Arkansas cotton acreage appears to be poised for another decrease in 2009, as cotton falls out of favor with farmers because of low prices and increased input costs relative to other crops, especially soybeans.
Cotton has been on a downward slide since 2006 when it was grown on 1.17 million acres. In 2007, it fell to 860,000 acres. It tumbled again to 620,000 acres in 2008.
In the early part of the 20th century, cotton was king in Arkansas, according to the Arkansas Agricultural Statistics Service. The largest cotton acreage recorded last century was 3.577 million acres in 1930. In that year, even farmers in the mountains of western Arkansas planted cotton. Cotton acreage hovered around 1 million for much of the time in the latter part of the century.
Tom Barber, Extension cotton specialist with the University of Arkansas Division of Agriculture, said because of price concerns, 2009 acreage will be up in the air through February or March.
“Soybeans have been in the $9 a-bushel-range compared to last year when prices got up to as much as $15 a bushel,” he said. “If soybean prices continue to go down, we could see cotton acreage remain about the same as last year. If soybeans go up, cotton acreage could fall by about 30 percent to 400,000 acres.”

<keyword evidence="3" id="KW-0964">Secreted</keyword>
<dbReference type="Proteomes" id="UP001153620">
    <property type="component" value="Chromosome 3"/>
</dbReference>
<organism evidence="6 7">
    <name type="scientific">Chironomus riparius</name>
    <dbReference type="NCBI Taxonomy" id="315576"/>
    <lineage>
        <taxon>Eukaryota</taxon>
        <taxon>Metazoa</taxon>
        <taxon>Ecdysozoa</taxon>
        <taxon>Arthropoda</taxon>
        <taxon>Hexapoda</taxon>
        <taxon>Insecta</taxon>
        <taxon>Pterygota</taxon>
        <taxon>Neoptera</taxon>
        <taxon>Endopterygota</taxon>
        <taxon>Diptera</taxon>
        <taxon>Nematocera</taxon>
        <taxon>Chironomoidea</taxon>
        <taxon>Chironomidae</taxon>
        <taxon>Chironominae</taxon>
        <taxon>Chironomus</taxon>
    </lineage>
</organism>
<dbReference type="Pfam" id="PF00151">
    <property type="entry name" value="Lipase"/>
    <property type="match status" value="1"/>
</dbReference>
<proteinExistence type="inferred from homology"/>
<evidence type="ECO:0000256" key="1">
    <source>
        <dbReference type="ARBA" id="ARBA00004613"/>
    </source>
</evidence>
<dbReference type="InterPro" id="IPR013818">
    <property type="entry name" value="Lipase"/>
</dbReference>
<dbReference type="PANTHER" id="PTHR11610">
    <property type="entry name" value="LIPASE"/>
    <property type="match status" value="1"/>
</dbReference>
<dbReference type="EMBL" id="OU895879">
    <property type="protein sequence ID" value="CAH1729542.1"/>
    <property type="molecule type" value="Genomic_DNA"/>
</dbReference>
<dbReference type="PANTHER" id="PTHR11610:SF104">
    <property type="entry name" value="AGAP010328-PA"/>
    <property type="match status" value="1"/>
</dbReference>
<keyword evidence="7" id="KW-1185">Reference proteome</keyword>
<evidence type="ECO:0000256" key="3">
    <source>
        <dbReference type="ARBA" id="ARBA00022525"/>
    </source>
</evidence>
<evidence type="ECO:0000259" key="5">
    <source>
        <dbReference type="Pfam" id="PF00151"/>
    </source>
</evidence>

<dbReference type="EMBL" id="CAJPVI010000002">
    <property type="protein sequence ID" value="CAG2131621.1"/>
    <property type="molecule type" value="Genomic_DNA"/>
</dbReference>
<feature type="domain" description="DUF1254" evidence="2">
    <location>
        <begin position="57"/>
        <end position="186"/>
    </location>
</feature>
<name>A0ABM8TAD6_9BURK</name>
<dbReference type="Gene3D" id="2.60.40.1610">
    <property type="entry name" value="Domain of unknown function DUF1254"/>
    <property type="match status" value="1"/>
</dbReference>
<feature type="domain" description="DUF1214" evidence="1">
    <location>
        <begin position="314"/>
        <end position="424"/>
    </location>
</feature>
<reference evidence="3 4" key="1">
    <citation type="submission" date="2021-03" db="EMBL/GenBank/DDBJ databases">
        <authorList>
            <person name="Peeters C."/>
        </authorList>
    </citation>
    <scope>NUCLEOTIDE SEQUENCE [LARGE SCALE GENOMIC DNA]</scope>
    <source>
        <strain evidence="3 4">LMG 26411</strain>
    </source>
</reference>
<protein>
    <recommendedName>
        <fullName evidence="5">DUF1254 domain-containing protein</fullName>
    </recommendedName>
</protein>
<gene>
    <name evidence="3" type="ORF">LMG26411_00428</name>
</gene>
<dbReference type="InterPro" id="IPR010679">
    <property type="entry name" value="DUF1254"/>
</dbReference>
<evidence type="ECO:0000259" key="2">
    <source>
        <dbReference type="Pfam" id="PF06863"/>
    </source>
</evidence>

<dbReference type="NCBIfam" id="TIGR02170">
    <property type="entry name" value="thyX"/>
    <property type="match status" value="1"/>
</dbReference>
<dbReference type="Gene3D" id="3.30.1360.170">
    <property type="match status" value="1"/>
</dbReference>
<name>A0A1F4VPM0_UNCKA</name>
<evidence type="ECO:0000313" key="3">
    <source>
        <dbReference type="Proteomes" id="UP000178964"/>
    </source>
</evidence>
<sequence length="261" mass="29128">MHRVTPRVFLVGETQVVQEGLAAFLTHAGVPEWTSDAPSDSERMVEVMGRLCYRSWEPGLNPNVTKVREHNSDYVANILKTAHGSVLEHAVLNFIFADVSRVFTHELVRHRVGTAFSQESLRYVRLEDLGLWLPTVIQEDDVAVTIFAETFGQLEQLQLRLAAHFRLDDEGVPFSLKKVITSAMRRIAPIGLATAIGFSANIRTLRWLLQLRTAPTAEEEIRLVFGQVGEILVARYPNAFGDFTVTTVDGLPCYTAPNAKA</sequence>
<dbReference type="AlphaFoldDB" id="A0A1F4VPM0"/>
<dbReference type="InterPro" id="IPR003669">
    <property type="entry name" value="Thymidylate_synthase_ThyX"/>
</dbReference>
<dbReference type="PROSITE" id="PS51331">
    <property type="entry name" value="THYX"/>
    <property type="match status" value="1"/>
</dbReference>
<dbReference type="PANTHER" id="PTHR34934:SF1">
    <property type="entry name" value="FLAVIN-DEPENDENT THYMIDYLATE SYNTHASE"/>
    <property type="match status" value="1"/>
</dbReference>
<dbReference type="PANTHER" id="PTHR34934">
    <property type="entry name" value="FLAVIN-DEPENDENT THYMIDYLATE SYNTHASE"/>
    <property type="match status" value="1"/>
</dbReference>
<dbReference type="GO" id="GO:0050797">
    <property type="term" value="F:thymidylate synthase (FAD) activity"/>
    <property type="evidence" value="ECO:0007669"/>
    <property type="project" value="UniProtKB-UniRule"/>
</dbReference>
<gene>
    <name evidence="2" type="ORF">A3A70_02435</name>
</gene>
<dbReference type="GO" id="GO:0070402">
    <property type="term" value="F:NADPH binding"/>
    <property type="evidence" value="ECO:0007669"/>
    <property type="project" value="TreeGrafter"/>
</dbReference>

Barber said cotton prices also play a part, adding that a surge in cotton to 80 cents a pound in February or March could spur an increase in cotton acreage. His gut feeling is that cotton prices will increase.
Another factor playing into the acreage picture are the risks of growing each crop and the economy. “With soybeans, the production risk is a lot less, and they're easier to grow. You're not risking $800 an acre like you are by growing cotton.”
Meanwhile, carryover stocks of cotton from last year are 7.1 million bales. Consumers aren't buying as many cotton products because of the struggling economy. The most recent consumption estimates from the USDA were lowered by 2.75 million bales, mostly from decreased consumption in China.
“Cotton farmers in north Arkansas picked a much better crop than farmers in south Arkansas, mainly because extended rainy periods caused by hurricanes led to tremendous hard-lock and boll rot problems,” Barber said. “This resulted in at least a 30 percent yield reduction. Although average cotton yields for Arkansas are currently reported at 1,022 pounds of lint per acre, most farmers reported decreased average yield in 2008.”
Meanwhile, Barber said farmers will have to do their homework in variety selection for 2009. Increased emphasis must be placed on new varieties containing Flex or BollGard II plus Flex because current varieties containing BollGard will be phased out by 2010. Monsanto, the maker, is not re-registering BollGard, in 2010. This will limit farmers on the varieties they can plant and, in turn, farmers will need to try new varieties on small or limited acreage to prepare for the change to BollGard II in 2010.
About 50 percent of Arkansas cotton acreage is planted in the older BollGard variety. Barber said many farmers in northeast Arkansas have already switched over to the newer varieties.